Although the concept of leaky gut is controversial within the medical community, studies do show that intestinal permeability increases in response to acute stress in both animal and human models. We also know that probiotics and their metabolites can help seal the intestinal barrier and tighten the junctions between cells.6 Therefore, treating gut health and supporting beneficial bacteria could in theory decrease chronic inflammation and potentially serve as a treatment target for mood symptoms in certain populations.

Theory #3: Hormonal Modulation.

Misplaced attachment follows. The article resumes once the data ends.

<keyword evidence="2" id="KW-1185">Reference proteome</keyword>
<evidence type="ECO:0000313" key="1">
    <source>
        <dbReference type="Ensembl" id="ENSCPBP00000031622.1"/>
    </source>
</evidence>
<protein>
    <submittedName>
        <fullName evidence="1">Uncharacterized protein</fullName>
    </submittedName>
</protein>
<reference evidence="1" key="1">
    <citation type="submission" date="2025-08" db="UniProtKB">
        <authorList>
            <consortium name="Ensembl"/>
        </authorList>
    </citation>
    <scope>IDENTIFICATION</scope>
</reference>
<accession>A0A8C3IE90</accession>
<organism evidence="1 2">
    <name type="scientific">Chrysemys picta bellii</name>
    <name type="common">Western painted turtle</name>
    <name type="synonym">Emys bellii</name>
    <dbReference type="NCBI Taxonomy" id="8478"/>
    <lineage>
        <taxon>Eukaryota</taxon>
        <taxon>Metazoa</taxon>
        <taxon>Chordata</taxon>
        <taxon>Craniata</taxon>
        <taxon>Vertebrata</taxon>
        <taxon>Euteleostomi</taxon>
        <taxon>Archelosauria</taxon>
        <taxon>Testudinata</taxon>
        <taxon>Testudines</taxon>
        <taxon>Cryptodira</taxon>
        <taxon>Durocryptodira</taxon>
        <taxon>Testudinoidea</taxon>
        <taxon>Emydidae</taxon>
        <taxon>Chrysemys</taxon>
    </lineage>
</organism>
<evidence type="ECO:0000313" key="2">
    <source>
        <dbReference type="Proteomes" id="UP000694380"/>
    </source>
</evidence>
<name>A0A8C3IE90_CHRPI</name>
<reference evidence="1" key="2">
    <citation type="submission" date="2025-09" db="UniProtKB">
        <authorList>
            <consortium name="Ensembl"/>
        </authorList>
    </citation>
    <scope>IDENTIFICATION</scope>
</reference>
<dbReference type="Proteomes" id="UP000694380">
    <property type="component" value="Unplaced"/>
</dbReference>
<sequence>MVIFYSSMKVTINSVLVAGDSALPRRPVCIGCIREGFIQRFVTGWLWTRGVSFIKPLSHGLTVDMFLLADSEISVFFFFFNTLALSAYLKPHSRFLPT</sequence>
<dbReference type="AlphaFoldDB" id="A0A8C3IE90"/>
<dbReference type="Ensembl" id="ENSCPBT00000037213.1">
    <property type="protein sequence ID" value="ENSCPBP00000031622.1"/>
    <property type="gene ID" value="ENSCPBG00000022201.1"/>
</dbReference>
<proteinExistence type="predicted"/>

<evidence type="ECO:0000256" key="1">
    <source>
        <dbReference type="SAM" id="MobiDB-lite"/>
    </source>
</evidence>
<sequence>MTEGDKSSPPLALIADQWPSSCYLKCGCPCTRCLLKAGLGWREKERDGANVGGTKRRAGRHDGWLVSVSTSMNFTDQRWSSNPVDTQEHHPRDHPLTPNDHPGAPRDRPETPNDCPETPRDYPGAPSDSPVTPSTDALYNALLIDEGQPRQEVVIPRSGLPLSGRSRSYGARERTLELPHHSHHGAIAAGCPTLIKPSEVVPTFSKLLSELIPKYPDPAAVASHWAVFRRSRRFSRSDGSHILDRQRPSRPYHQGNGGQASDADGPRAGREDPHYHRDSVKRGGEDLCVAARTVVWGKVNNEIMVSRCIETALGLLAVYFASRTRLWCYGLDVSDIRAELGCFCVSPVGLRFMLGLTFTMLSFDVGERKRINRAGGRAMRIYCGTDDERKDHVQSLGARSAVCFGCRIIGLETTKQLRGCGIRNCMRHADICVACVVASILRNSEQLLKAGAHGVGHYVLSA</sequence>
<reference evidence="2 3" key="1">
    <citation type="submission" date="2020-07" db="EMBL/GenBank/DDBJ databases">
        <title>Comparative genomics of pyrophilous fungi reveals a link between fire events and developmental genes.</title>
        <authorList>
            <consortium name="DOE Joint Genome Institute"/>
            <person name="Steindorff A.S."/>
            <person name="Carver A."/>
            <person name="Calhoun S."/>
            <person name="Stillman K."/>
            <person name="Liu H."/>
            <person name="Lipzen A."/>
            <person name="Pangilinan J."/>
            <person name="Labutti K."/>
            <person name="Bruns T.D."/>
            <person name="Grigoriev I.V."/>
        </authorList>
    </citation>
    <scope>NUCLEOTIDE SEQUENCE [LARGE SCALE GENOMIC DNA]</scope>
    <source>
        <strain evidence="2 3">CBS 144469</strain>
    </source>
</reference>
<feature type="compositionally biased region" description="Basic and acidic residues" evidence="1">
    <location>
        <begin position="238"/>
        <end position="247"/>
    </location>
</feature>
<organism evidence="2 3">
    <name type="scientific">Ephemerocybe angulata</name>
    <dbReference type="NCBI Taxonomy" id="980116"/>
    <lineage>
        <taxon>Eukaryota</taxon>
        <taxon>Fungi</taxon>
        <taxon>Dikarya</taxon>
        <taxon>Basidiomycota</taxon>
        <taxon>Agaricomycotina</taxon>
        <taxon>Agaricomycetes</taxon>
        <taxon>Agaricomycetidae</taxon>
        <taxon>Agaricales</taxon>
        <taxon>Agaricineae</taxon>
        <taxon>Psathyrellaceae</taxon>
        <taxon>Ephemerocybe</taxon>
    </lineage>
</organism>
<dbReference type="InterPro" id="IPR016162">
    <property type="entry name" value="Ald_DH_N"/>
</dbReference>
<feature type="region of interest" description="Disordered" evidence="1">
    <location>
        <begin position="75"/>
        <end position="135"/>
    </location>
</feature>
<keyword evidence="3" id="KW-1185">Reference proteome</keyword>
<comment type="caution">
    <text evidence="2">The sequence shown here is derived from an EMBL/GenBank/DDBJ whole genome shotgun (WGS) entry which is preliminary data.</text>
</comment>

Stress and microbiota have a bidirectional influence on each other via the hypothalamic-pituitary-adrenal axis (HPA axis). The HPA axis refers to the regions of the brain and body that manage crucial hormones. When we perceive stress, for example, the hypothalamus and pituitary regions of the brain release chemical signals that trigger stress hormones to be released from the adrenal glands. Chronic stress and consequent overactivation of the HPA axis can eventually lead to suboptimal activity of the HPA axis, otherwise known as HPA axis dysregulation. HPA axis dyregulation involves poor stress tolerance, fatigue, brain fog, and has been linked to depression.2 Of note, stress and HPA axis dysregulation negatively alter the microbiome, and have been shown to decrease probiotic populations within the gut.3 At the same time, having a healthy microbiome may help mediate acute stress. Animal studies have shown that rodents without microbiota release abnormally high levels of stress hormones in response to acute stress.8 Furthermore, adding probiotics to germ free rodents helped to normalize the release of stress hormones, thus suggesting a bidirectional influence of gut microbiota and the HPA axis.1